That was a reader’s comment left on the website of the Wall Street Journal. The Swiss were renown for their banking secrecy, but even they couldn’t keep mum over this.
The sum suspected to have been misappropriated amounts to around US$4bn; its intended purpose is the subject of further investigations. So far it has been ascertained that a small portion of the money was transferred to accounts held in Switzerland by various former Malaysian public officials and both former and current public officials from the United Arabic Emirates.
So thanks to the Switzerland attorney general’s office, we now know there is a ‘black hole’ out there amounting to US$4bn (RM17bn), involving several firms that have links to 1MDB.
In my piece, The black hole of 1MDB, I noted that 1MDB stood to make at least RM12bn in property revaluation gains. This would come in handy for 1MDB to fill up its own black hole by paying off its debts, (incurred on what?) and papering over its losses.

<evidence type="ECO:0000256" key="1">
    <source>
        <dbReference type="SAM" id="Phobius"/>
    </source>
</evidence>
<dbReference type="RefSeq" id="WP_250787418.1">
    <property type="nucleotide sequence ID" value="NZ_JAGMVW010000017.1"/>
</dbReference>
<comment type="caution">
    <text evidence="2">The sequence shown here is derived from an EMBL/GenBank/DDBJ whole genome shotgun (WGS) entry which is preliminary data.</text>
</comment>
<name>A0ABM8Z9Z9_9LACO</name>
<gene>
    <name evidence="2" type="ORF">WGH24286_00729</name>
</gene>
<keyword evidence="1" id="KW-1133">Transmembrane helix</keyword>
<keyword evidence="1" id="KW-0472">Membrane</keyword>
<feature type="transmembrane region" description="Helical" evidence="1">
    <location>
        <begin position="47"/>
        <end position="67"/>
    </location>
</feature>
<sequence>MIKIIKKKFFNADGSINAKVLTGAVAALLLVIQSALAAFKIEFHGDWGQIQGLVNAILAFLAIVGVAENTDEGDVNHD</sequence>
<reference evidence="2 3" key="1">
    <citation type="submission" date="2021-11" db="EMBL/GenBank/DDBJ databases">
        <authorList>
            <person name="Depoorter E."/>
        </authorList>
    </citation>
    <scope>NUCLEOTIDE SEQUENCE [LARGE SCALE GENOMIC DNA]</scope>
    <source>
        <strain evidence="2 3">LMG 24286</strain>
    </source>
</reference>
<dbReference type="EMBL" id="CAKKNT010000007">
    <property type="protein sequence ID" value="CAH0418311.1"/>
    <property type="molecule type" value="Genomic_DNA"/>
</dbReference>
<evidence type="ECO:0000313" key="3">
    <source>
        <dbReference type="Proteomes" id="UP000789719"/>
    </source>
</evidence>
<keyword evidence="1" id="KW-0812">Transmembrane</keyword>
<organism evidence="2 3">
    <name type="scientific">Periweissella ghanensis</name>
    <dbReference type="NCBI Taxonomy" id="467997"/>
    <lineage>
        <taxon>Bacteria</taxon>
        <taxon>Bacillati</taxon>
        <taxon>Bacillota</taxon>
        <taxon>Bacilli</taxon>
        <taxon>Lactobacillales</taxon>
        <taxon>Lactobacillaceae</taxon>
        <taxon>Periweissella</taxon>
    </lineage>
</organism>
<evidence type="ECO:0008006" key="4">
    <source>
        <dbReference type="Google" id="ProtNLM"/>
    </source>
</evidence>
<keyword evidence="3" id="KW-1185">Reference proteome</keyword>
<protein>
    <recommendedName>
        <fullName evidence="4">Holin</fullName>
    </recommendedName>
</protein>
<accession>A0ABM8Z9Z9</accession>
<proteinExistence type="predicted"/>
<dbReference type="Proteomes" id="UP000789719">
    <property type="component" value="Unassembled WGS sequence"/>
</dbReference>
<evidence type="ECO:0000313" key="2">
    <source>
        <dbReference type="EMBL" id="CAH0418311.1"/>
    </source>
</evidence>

Of this RM12bn, RM5bn had already been booked into 1MDB’s account up to 31 March 2014, leaving another RM7bn or so as a cushion. Now, this RM12bn or so is the people’s money from land belonging to the public. It was never meant to be used to help pay off debts.
I am waiting to see how much more 1MDB is going to book in from its property gains when auditor Deloitte finally signs off on its long overdue financial statements for the year ended 31 March 2015.
The Sydney Morning Herald has a piece Troubles resurface for Malaysia’s Najib in Europe:
The Swiss attorney-general’s office said a decision by Malaysia’s attorney-general to shut down an investigation of almost $US700 million that turned up in Mr Najib’s personal bank accounts in 2013 could hamper its own investigations into the matter.
“There appears to have been a sizeable fraud taking place here, and we believe [the investigation] should not be allowed to drop like this,” Andre Marty, spokesman of the Office of Attorney-General was quoted telling the Wall Street Journal.
“Without assistance from Malaysia, our investigation in Switzerland risks running to a dead-end … We are very concerned.”